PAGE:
Emollients for Eczema: What You Should Know


Here is everything you wanted to know about emollients for eczema.)

Emollient is a type of moisturizer which is not cosmetic. It is available as ointments, gels, creams and lotions. It eases itch and helps the skin stay comfortable. This is because it keeps the skin moist and prevents dryness or cracking. All these “positives” make emollient an effective remedy to ease eczema flares.

As we have said earlier, emollient is available in many forms. Here we have categorized them into…

  • Topical creams or leave-on emollients
  • Bath emollients or bath additives
  • Soap substitutes

Topical Creams or Leave-On Emollients:


They are prepared from a mixture of fat and water so that they can feel light and cool to the skin. This is why many people with eczema prefer creams for day time use. However, the preservatives in the cream may irritate some people.


Unlike creams, ointments are free from preservatives. However, they are greasy and may lead to stickiness. Ointments are effective in trapping the moisture; thereby they are great for dry and thickened skin. Avoid using them on weeping eczema (that should be treated with a cream or lotion instead).


Having more water than fat makes lotions less effective than ointment and creams. They are good to apply to the hairy areas of the body.

Eczema Emollients as Soap Substitute

Soap can increase dryness and should be avoided by the people with eczema. The hands are prone to the greater risk, as they are washed very often. Emollient soaps don’t create lather but can clean the skin. Eczema soap should be applied before bathing, washing and showering or while in the bathtub.

Emollients as a Bath Additive

Emollients are also available as bath oil to be used in the shower or on a sponge. They should be applied to the all over the body before showering off. Emollient shower gels are also available.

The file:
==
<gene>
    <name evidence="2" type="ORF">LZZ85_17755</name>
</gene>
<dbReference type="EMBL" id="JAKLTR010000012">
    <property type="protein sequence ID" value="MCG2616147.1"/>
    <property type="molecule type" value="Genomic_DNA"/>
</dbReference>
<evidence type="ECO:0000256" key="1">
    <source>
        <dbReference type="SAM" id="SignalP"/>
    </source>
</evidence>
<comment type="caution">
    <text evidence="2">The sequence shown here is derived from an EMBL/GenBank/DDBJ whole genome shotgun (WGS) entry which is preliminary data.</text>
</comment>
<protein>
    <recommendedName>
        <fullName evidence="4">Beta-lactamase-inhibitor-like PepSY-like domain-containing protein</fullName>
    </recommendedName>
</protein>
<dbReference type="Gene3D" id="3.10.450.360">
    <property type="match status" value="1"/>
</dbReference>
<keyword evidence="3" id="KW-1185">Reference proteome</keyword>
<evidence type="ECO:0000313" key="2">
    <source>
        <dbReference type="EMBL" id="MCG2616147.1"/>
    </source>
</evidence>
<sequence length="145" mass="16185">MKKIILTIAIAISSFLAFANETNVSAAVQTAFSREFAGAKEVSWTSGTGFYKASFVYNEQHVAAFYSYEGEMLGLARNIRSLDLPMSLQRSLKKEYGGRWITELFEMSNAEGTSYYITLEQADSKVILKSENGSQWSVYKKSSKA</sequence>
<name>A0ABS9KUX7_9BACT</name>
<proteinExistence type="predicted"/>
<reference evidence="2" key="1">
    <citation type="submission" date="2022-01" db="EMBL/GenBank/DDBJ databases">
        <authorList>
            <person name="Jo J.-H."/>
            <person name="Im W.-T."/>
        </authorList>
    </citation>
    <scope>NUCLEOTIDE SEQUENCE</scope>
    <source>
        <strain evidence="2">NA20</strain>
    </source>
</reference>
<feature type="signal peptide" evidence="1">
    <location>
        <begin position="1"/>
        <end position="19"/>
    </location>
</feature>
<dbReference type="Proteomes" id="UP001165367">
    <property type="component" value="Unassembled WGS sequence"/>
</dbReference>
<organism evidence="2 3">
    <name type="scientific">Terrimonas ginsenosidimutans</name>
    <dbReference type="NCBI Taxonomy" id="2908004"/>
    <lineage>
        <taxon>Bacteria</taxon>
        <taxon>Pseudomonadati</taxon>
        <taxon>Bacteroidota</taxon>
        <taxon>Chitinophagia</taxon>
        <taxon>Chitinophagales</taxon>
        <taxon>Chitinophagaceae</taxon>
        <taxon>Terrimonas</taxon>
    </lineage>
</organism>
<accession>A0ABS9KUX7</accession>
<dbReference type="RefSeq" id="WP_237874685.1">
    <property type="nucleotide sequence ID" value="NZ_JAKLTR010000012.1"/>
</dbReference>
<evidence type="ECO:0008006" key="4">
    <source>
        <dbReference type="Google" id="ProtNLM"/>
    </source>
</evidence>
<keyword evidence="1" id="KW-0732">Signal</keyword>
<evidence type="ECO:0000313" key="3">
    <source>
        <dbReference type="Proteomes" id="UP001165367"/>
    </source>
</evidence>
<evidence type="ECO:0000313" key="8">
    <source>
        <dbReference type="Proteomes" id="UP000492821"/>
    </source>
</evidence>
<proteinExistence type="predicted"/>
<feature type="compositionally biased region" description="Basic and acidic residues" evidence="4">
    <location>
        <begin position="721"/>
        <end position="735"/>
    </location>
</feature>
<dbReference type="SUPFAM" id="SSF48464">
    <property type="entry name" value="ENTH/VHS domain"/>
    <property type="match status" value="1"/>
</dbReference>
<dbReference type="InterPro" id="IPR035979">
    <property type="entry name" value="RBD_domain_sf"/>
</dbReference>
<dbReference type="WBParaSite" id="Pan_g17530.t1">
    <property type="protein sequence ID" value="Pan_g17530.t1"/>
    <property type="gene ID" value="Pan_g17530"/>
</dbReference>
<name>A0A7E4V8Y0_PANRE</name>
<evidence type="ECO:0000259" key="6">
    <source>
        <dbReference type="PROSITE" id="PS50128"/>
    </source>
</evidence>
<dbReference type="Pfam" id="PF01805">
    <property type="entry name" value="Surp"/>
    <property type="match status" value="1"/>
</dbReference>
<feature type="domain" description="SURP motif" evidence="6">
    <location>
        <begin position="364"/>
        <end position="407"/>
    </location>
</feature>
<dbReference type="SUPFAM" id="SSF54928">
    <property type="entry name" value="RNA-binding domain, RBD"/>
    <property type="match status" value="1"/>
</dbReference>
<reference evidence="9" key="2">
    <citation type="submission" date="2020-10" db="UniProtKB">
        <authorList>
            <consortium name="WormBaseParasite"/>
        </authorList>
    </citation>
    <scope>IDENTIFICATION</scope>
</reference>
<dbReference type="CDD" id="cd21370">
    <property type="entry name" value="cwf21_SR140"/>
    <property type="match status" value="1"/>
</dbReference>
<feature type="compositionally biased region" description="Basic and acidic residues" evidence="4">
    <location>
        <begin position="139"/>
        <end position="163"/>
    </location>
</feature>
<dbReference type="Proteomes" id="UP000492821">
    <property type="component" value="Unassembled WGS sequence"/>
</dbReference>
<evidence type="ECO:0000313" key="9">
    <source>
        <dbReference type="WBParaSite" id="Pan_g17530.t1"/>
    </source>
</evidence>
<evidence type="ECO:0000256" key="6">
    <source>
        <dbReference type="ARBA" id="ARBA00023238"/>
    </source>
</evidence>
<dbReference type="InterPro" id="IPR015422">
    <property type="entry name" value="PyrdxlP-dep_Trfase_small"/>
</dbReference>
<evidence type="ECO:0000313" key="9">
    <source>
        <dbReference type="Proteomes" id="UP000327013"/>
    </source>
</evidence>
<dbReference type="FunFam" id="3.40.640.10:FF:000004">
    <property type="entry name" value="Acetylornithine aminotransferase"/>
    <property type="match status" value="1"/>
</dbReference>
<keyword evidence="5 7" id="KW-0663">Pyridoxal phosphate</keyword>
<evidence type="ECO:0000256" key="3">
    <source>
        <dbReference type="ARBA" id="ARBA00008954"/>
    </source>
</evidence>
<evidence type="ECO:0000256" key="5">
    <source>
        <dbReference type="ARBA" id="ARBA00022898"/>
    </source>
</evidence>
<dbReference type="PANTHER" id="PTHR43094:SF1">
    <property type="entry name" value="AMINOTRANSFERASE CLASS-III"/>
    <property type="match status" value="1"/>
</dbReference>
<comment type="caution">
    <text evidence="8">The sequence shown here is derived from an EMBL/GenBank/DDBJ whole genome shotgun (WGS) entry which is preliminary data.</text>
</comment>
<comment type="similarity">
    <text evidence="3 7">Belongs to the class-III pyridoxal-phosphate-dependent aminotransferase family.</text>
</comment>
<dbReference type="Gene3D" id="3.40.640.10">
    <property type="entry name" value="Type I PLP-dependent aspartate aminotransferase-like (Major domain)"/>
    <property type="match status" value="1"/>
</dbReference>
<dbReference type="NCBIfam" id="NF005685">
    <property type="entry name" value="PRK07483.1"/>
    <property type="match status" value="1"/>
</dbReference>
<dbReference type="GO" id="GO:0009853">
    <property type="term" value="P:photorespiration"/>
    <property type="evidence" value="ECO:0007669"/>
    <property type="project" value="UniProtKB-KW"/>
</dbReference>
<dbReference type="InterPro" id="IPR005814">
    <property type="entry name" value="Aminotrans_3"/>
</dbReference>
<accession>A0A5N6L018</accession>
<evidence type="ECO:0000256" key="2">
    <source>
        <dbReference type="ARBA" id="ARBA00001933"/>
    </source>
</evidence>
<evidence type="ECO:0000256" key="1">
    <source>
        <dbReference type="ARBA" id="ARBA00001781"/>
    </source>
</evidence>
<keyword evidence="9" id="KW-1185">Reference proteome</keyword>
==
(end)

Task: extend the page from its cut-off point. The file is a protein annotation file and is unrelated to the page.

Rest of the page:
How to Apply Emollients for Eczema?

Emollients should be applied within 3 minutes of bathing or washing the skin. This is the time when skin has excessive moisture that should be trapped as soon as possible. Use emollients liberally and frequently thrice a day. Make sure to apply them gently in the direction of the hair growth. Avoid rubbing them and down aggressively as it can cause itching, block hair follicles or may trigger more heat that can lead to inflammation.

Emollient should be used regularly, even when the eczema is soothed as it will prevent further flares.

The regular usage of emollients at home can increase the risk of slippage as the grease can travel to the floor and bathroom. To avoid such risk, protect the floor with a towel or bath mat. The bathroom floor should be washed with a washing liquid and water if you use bath additive or soap substitute.

How to Find the Right Emollients for Eczema?

The best emollient is the one which can go well with your skin. For finding that emollient, you may have to test different brands to see their compatibility with your skin. Consult your doctor or pharmacist on the different products available. They will suggest you right emollient for your eczema along with the right amount to use it.

Here are Some Factors to Consider While Choosing Emollients for Eczema:

  • Skin dryness, severity and stages of flares.
  • Patient’s preferences.
  • Effectiveness and cosmetic “application” of an emollient.
  • Usage of a wide range of emollients to find the right one.
  • Use creams and lotions for red, inflamed areas of the skin as their water based formulation will cool the skin.
  • Ointments are great for dry skin as they can trap the moisturizer better than the creams.

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